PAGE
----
• Variability. Many astronomical objects vary with time either in their brightness or position in the sky. The temporal information in the NSC can be used to investigate the photometric astrometric variability of objects. The NSC has ~10,000 square degrees with tens of exposures, ~1,000 square degrees with hundreds of exposures and ~50 square degrees with thousands of exposures.
    Variable stars, such as RR Lyrae, are essentially standard candles and are used to explore stellar structures in the Milky Way halo.
    Active Galactic Nuclei (AGN) host supermassive black holes at the centers of galaxies and investigating their photometric variability can be used to study the accretion history of material onto the black hole as well as estimate the black hole mass.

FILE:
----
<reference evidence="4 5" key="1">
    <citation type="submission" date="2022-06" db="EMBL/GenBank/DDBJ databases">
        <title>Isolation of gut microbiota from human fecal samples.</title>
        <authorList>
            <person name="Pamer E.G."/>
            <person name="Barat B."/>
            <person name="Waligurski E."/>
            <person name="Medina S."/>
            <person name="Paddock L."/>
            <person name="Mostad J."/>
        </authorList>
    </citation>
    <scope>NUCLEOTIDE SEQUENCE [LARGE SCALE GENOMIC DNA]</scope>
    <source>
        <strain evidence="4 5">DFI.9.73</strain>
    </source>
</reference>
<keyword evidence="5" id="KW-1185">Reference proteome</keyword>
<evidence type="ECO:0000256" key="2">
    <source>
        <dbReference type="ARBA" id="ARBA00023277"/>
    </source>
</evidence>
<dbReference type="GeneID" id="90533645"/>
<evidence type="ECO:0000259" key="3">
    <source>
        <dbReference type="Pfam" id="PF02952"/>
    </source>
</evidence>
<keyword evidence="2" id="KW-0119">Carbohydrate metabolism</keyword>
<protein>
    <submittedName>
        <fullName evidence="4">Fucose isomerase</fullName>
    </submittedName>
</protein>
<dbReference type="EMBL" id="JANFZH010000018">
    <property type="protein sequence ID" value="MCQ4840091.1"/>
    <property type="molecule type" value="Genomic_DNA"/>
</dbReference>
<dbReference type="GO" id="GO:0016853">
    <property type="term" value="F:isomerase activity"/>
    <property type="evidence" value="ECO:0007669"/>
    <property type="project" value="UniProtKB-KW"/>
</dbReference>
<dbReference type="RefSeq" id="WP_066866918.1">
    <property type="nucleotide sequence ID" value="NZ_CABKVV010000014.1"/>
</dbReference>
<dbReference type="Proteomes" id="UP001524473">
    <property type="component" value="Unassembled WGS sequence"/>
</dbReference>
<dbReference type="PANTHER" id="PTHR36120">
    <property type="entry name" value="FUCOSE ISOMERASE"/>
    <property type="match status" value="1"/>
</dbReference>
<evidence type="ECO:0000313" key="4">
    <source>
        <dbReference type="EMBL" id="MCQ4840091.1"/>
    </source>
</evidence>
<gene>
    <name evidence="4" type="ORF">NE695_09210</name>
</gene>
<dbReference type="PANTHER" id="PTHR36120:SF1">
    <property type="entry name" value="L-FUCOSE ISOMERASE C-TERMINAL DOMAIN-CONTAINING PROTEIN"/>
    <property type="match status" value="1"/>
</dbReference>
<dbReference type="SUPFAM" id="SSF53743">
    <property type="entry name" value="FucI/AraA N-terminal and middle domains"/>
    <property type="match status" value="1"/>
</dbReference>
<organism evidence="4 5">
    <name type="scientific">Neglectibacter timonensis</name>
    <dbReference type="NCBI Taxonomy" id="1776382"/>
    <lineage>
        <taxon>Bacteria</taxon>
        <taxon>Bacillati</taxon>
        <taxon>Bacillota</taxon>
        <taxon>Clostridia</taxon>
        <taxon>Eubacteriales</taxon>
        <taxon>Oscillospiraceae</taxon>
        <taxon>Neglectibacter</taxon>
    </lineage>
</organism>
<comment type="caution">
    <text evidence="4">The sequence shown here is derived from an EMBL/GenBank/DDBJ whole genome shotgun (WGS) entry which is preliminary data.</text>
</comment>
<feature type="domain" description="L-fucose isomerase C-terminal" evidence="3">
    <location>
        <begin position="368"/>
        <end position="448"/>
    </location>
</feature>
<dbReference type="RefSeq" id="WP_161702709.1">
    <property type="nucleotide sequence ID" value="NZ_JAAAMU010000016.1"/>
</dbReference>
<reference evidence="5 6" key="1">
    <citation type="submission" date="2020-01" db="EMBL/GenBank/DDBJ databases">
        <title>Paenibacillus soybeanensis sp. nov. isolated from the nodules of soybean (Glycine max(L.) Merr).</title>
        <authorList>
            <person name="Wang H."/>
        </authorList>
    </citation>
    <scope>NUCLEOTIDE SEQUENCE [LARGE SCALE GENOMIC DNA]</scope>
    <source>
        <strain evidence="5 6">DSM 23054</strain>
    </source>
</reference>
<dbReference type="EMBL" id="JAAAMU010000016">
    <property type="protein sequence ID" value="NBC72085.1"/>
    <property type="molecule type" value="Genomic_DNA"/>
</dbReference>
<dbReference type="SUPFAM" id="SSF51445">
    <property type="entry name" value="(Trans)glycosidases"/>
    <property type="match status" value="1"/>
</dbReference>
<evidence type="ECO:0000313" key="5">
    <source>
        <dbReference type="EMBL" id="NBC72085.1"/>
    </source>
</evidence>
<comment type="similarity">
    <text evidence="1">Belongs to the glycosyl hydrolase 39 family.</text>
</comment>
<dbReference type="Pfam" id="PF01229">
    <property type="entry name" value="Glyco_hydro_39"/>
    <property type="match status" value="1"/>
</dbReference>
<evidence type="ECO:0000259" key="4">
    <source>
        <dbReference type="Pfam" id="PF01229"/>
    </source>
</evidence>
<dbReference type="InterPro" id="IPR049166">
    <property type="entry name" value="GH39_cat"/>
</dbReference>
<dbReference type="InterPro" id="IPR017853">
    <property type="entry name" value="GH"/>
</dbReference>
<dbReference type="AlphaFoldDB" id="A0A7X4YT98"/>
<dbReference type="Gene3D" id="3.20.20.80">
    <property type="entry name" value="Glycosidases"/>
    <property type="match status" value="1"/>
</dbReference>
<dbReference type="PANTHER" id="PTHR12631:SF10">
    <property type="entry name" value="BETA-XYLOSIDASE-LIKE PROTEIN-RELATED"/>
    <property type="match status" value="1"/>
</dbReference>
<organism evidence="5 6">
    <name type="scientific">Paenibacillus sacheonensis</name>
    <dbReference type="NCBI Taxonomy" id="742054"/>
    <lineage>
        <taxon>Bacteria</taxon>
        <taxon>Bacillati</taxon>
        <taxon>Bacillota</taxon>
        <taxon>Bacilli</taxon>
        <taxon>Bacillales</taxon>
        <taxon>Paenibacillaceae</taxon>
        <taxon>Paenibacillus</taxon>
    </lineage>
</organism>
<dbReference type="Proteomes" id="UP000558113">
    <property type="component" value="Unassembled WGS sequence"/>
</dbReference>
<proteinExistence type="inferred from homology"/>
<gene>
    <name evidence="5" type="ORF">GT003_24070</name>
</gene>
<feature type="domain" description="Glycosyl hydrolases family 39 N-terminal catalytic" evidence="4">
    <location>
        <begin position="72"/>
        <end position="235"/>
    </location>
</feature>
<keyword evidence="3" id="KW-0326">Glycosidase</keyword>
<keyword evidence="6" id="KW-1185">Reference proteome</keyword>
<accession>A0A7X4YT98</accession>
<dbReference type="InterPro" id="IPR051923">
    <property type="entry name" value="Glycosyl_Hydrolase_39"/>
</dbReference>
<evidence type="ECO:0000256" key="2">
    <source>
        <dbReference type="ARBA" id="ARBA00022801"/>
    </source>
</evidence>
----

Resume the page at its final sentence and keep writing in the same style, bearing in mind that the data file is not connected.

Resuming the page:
Transient events, like supernova explosions can be used to study interesting astrophysical phenomena as well as the expansion of the universe.
    Proper motions of objects can be used to study the movements of moving groups of stars in the Milky Way galaxy among other things.
    The NSC information can be used to study all of these phenomena across essentially the entire sky.
  • Solar System Objects. The NSC temporal information can be used to detect solar system objects and there is a large interest in finding near earth objects that could potentially impact the earth. In addition, there is a big search for Planet 9 and if it exists the proof could be lurking inside the NSC.

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First Data Release (DR1)